Soul Singer Charles Bradley Breaks Loose

If you go to a Charles Bradley concert, prepare to get hugged...by Charles Bradley. He does it every time. After the show -- after the screaming and the sweat -- he steps down from the stage, arms outstretched, and embraces the audience one by one.

Watch Video Video edited by Joshua Barajas.

If you go to a Charles Bradley concert, prepare to get hugged...by Charles Bradley. He does it every time. After the show -- after the screaming and the sweat -- he steps down from the stage, arms outstretched, and embraces the audience one by one. I got a hug. Video editor Josh Barajas got one, too.

"When I go on stage and I see the audience, see the way they love me, the way they give me love, it's a love that you carry inside you," the 64-year-old soul singer said before a recent performance in Annapolis, Md. "It makes you want to open every bit of love you carry inside you. It's a beautiful feeling."

Bradley's story is far from beautiful. His mother was absent for most of his upbringing. He left home at 14 and spent time living on the street and in subway trains in New York. It was then that he found Job Corps, the vocational training program created in 1964 as part of President Lyndon Johnson's War on Poverty, and earned work as a cook. It was also around this time that he got to see James Brown perform.

"When I got a chance, when I was 14, to go see James Brown...that just enhanced my singing," he said. "And when I went to Job Corps, I finally met my first band. I could sing. They wanted me to sing. But I was a little nervous being around a big crowd. But once you get that mic in your hand, it gets in your spirit, you just break loose."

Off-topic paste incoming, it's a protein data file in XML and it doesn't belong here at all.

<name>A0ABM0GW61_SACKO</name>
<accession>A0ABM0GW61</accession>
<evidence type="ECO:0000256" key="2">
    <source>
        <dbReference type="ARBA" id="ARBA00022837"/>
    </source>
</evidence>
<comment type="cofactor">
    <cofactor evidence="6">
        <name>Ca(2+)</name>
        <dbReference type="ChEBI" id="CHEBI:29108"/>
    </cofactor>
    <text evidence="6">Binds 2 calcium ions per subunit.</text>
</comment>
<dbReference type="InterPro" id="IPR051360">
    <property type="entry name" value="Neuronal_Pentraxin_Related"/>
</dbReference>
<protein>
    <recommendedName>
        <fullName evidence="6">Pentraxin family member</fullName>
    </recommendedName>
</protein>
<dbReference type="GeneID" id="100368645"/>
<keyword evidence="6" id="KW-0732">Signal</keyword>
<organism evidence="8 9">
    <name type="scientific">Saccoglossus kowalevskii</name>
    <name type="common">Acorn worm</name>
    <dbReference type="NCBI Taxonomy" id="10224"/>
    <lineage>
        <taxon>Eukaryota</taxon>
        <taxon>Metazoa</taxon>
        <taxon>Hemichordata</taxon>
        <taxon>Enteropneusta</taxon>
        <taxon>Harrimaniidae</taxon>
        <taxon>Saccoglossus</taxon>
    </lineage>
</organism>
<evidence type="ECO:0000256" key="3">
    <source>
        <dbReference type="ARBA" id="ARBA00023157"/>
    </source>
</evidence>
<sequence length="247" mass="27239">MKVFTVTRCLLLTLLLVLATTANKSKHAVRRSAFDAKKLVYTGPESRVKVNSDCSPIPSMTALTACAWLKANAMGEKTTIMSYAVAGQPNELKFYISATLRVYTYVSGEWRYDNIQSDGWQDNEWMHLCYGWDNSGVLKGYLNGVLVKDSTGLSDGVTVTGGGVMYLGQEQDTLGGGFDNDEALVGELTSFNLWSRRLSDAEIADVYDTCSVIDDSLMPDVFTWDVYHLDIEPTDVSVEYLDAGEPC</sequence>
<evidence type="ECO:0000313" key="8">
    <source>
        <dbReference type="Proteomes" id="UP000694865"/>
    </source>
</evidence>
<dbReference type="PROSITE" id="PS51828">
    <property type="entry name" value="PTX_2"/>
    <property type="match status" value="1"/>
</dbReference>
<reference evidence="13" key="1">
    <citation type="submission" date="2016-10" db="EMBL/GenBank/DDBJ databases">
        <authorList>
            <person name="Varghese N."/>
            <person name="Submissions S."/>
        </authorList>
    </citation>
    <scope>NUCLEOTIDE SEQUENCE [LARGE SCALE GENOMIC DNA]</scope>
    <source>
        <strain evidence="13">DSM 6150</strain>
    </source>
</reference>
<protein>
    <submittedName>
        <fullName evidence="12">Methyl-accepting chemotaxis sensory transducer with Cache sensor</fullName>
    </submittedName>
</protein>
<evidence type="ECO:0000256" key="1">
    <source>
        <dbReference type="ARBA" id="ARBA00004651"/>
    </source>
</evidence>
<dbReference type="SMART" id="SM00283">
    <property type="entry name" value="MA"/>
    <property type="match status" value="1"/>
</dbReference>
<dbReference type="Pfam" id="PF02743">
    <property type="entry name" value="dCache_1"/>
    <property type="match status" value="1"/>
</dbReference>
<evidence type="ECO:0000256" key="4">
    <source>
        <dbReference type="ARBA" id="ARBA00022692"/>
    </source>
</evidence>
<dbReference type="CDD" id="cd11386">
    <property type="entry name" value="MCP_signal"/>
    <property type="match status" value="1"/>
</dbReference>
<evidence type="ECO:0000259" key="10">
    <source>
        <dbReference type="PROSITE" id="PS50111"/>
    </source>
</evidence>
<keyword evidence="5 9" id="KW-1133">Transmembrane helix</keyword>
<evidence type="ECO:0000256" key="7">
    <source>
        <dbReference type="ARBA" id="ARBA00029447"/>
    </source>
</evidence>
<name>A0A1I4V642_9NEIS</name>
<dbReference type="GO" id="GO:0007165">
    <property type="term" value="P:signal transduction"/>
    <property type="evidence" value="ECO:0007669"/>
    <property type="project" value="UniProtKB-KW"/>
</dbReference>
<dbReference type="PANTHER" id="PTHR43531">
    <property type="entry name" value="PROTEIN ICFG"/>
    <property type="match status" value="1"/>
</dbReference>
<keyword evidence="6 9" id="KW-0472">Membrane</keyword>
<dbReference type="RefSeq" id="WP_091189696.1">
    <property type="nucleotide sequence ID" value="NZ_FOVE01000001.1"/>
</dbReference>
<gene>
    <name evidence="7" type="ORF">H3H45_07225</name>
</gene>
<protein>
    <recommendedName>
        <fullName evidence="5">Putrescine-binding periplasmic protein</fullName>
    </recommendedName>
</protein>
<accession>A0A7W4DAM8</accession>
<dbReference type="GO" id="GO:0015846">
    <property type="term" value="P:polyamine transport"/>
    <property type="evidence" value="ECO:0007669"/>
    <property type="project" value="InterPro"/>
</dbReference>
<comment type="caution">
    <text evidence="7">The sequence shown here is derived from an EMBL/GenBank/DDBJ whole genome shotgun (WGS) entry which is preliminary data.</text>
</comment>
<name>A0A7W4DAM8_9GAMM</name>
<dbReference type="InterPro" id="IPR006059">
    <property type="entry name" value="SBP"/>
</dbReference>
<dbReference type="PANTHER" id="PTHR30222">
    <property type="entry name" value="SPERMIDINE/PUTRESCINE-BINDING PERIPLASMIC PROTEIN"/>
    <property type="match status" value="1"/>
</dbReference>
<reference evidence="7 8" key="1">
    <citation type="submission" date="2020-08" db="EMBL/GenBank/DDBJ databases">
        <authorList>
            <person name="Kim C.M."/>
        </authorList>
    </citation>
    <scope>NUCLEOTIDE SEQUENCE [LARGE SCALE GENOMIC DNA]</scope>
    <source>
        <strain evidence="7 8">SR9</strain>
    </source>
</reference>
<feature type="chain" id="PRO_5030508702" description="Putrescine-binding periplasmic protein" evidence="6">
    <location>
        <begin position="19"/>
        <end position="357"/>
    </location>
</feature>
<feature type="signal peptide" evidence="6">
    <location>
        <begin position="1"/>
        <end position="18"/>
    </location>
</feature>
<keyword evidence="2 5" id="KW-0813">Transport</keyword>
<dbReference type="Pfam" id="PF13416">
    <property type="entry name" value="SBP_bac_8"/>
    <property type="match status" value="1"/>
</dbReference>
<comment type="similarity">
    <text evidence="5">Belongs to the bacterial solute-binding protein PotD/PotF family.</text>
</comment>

A soul singer was born.

But it took nearly a half-century before the masses would get to hear his music. Bradley was in his 50s when the co-founder of Daptone Records "discovered" him in a Brooklyn nightclub performing as a James Brown act called Black Velvet. By age 62, Daptone released his first album, "No Time for Dreaming," to critical acclaim. It made Rolling Stones' 50 Best Albums of 2011, ranking him alongside smash hit artists like Adele and Frank Ocean.

But success only seems to make him more humble. Bradley's painful past, which includes the shooting death of his brother in 2000, can be heard in his songs, notably 2011's "Heartache and Pain."

"My songs come from a lot of my deep emotion, from the trials and tribulations that I've been through," he said. "Every lyric got a picture behind it. That's why sometimes it gets very emotional for me."

Now 64, he recently released his second album, "Victim of Love," and has embarked on his first world tour. Now the world will get to hear the Screaming Eagle of Soul. They'll get to see his moves -- he's been dancing since he was 4 years old. They'll get to witness his spirit; his performance is coated in his faith -- at one point in the show he screams, "Can I go to church!" And they'll get their hugs. Bradley so much as promises it.

"My goal now's really getting out into the music industry, getting to people's eyes so they're really seeing me," he said. "I see a lot of hurt in people's faces, and I see a lot of joy. That's why I like going out to the public, hugging them, letting them know that I see it."